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Author Topic: macro lens vs film scanners for digitizing transparencies  (Read 12113 times)
mediumcool
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« Reply #40 on: January 07, 2012, 08:12:22 PM »
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US $1,733.00.
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itsskin
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« Reply #41 on: January 07, 2012, 10:56:58 PM »
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What's the problem with stitching? It's the fastest part done with PTGui.
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mediumcool
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« Reply #42 on: January 07, 2012, 11:19:17 PM »
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What's the problem with stitching? It's the fastest part done with PTGui.

Which is commercial software. More cost.  Sad
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torger
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« Reply #43 on: January 08, 2012, 04:27:25 AM »
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SNS-HDR is not an HDR creator, but a tonemapper (granted though, the best for that purpose). The Neutral preset just gives the exposure blended result that's assembled from the individual exposures, before any tonemapping but after exposure fusion/merging.

I now worked tested some more, I guess it is more about me being a beginner in HDR than stuff is not working. I stitched each exposure separately to 16 bit tiff in Hugin, 3 layers 2 stop separated, and then made a neutral tone-mapping in SNS-HDR and saved as 16 bit tiff, and then I got desired result - no clipped highlights, noise-free shadows, and a totally neutral render.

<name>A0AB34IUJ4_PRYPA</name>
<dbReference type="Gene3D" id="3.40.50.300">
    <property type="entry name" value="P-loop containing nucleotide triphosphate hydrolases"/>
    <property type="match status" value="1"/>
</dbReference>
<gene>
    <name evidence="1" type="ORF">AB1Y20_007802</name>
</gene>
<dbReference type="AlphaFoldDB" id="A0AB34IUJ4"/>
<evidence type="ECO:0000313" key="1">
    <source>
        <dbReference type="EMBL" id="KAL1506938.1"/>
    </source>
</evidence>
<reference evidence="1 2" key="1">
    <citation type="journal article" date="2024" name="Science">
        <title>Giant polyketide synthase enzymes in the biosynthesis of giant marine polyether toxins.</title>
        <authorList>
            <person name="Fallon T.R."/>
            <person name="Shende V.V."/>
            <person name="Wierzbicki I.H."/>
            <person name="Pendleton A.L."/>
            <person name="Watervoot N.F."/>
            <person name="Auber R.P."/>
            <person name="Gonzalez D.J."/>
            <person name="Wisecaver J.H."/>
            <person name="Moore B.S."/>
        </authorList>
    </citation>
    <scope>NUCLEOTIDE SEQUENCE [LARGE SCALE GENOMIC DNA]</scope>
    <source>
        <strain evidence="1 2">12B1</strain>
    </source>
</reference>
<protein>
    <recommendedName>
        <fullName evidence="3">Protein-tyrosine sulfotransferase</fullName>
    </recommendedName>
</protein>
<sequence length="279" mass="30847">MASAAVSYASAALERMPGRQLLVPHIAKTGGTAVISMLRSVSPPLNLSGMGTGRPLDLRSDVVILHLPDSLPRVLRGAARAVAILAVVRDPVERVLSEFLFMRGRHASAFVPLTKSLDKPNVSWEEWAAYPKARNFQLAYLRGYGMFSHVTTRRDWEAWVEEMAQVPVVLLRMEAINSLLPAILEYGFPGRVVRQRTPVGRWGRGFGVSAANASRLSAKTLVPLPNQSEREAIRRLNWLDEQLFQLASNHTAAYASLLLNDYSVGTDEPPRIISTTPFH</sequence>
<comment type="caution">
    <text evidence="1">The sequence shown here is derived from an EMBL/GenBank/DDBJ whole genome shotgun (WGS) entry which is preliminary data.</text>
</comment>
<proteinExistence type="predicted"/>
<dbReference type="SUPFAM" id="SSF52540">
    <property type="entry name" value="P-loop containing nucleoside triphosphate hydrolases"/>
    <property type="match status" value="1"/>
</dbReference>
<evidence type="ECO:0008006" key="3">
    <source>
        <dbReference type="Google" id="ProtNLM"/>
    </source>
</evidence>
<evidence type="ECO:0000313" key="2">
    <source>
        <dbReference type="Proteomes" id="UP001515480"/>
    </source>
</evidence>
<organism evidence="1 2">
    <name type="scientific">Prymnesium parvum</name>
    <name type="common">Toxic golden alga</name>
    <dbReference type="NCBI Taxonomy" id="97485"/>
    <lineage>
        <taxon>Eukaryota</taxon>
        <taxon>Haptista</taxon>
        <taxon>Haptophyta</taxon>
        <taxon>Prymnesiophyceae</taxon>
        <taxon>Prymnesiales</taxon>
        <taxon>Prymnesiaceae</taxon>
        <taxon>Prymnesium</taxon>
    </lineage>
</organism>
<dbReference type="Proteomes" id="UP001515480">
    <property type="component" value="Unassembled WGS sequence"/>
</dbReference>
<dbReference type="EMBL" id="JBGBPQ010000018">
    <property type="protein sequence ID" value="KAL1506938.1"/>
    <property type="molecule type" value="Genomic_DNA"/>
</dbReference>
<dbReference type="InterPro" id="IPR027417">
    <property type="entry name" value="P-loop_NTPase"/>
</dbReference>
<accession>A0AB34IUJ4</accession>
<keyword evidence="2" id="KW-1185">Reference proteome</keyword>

One should not be in a hurry though, it is not fast software. I had a crash too, will be interesting to see 3 x ~190 megapixel merging that 6x6 medium format will be... I now do my test on 36x24mm, sampled at about 45 megapixels.
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itsskin
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« Reply #44 on: January 08, 2012, 05:58:11 AM »
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Which is commercial software. More cost.  Sad
They don't charge per stitch Smiley If you are a pro, you should have this software already anyway.
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mediumcool
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« Reply #45 on: January 08, 2012, 06:44:35 AM »
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They don't charge per stitch Smiley If you are a pro, you should have this software already anyway.

Ha! Thanks for the should; at least you didnít have the temerity to say must.

Who is entitled to say anyone should own any particular software? And does have = own? Just asking.  Grin
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itsskin
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« Reply #46 on: January 08, 2012, 08:20:09 AM »
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Ha! Thanks for the should; at least you didnít have the temerity to say must.